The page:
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F-Stop: The Art of Focus

This is my favorite feature in manual! All of my most magical photos come from using this feature.

Go ahead and find out how to adjust the F-Stop on your camera.

To break it down in simple terms, your f-stop controls how much is in focus (also called field of view or focal length).

Here's what you need to know:

The lower the number, the less is in focus.

The higher the number, the more is in focus.

Exposure tip:

The lower the number, the more light comes in (makes your photo brighter - so you can lower that ISO!)

The higher the number, the less light comes in (might have to increase the ISO, or lower the shutter speed to great enough light).

1. When to Use a Low F-Stop

A low f-stop is fantastic for close ups (for humans, still life, and very still animals).

Here are some examples of what you can create with a low f-stop:

Note how the backgrounds are out of focus. That's because the depth of field is small (low f-stop number), so only the person is in focus.

This out of focus background is also called a "bokeh" by photographers who like to sound fancy and use less words.

In this next photo, you can see how small the depth of field is because the foreground is out of focus. The blurry colors in the front are fall leaves I put in front of my camera. If the leaves were in focus, it wouldn't be quite as pretty.

If you were wondering how to create a pretty blurry light look, now you know!

2. When to Use a High F-Stop

High F-stops are good to use when you want more in focus. A good time to increase the f-stop, is when your background/landscape is the star (or co-star) of your moment.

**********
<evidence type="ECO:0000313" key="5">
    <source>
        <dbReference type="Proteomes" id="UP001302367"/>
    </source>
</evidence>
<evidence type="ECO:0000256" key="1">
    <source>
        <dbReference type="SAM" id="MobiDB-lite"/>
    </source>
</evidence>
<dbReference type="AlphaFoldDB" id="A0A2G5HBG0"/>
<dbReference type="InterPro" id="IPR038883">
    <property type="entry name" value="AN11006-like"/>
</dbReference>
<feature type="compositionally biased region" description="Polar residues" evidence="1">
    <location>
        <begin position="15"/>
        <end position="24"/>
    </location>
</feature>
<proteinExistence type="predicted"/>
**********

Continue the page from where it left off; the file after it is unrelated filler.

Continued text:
In the photo above, we wanted to capture the city of Charlotte because that is where Taylor and Olando met.

Amy and Alex specifically chose their wedding venue because of the beautiful nature that surrounded them.

I didn't quite get all of the grand canyon in focus, but I like it like that. It shows how infinite it feels when you're there.

There you have it!

When you are practicing, come back to this blog and look at the exposure tips listed in the beginning. Those will help.

I hope this helps you master how to use your camera's f-stop, so you can take magnificent photos of the life around you.

~ Alisha

- what is f.stop - what is aperture - what is focal length - what is field of view - how to photograph a portrait - portrait tips - headshot tips - landscape photography tips - manual settings tutorial - how to use manual camera dslr settings

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